I still can’t believe my luck with this flight. I had expected to be flying in United’s Global First cabin, which, while far roomier than the airline’s business-class seat, is hardly worth getting excited about. Instead, I ended up traveling on a far superior airline in one of the best first-class seats available. Sure, airlines like Singapore might have ANA beat overall, but for $850 including taxes and fees (half of my $1,700 Global First “sale” fare), this was one heck of a value.
Redeeming for ANA
So how can you fly first class on ANA’s 777-300ER? ANA occasionally operates the plane on regional segments, but to get the “full experience,” you’ll need to book a long-haul flight. For flights from the US to Japan, United charges 110,000 miles one-way in first class, while Air Canada’s Aeroplan charges 105,000 miles (plus surcharges) and ANA’s own program charges 75,000 miles (plus surcharges).
Since United doesn’t add surcharges to awards, that might be your best bet when redeeming for ANA. You can earn 50,000 bonus miles with the United MileagePlus Explorer Card when you spend $3,000 within the first three months, getting you nearly halfway to an ANA first-class award. And, since United is an Ultimate Rewards transfer partner, you can transfer points earned with the Chase Ink Plus Business Card or the Chase Sapphire Preferred card at a 1:1 ratio.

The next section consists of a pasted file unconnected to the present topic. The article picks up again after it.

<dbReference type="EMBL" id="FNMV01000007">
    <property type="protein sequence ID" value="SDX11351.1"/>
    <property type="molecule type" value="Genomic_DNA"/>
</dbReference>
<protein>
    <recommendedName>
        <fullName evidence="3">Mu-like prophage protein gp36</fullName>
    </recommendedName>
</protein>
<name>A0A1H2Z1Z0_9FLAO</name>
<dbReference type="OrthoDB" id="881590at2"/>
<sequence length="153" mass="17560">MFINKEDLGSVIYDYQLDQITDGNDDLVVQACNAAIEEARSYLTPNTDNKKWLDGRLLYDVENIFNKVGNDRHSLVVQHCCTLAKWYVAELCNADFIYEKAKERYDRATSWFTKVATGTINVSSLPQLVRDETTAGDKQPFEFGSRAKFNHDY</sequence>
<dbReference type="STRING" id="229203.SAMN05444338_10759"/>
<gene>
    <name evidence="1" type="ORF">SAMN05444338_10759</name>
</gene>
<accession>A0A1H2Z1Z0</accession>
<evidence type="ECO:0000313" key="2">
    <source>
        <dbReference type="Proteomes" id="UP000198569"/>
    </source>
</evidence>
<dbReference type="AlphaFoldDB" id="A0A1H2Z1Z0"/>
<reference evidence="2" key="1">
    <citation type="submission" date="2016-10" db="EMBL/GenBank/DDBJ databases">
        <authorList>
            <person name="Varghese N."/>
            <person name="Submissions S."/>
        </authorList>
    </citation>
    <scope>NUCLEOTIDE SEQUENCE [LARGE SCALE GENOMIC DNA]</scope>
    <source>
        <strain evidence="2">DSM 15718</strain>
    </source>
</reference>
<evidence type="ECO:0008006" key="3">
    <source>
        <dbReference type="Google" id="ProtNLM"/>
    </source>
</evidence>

You can also redeem miles with other Star Alliance airlines for travel on ANA, and you can fly beyond Japan on any ANA award, though travel to additional regions will generally require more miles. You can also book using cash, of course, but expect to shell out $18,000 or more for a round-trip flight.
Note that if the stars align on your travel day and your original flight ends up getting canceled, you can request that United (or another Star Alliance carrier) rebook you on ANA instead. For United to allow travel on a partner airline, even on a codeshare flight, all United alternatives must be unavailable; the agent will check, so save yourself some hassle by searching for United alternatives first. You can always request a partner airline even if United has availability on another flight, but chances are you’ll be required to fly UA.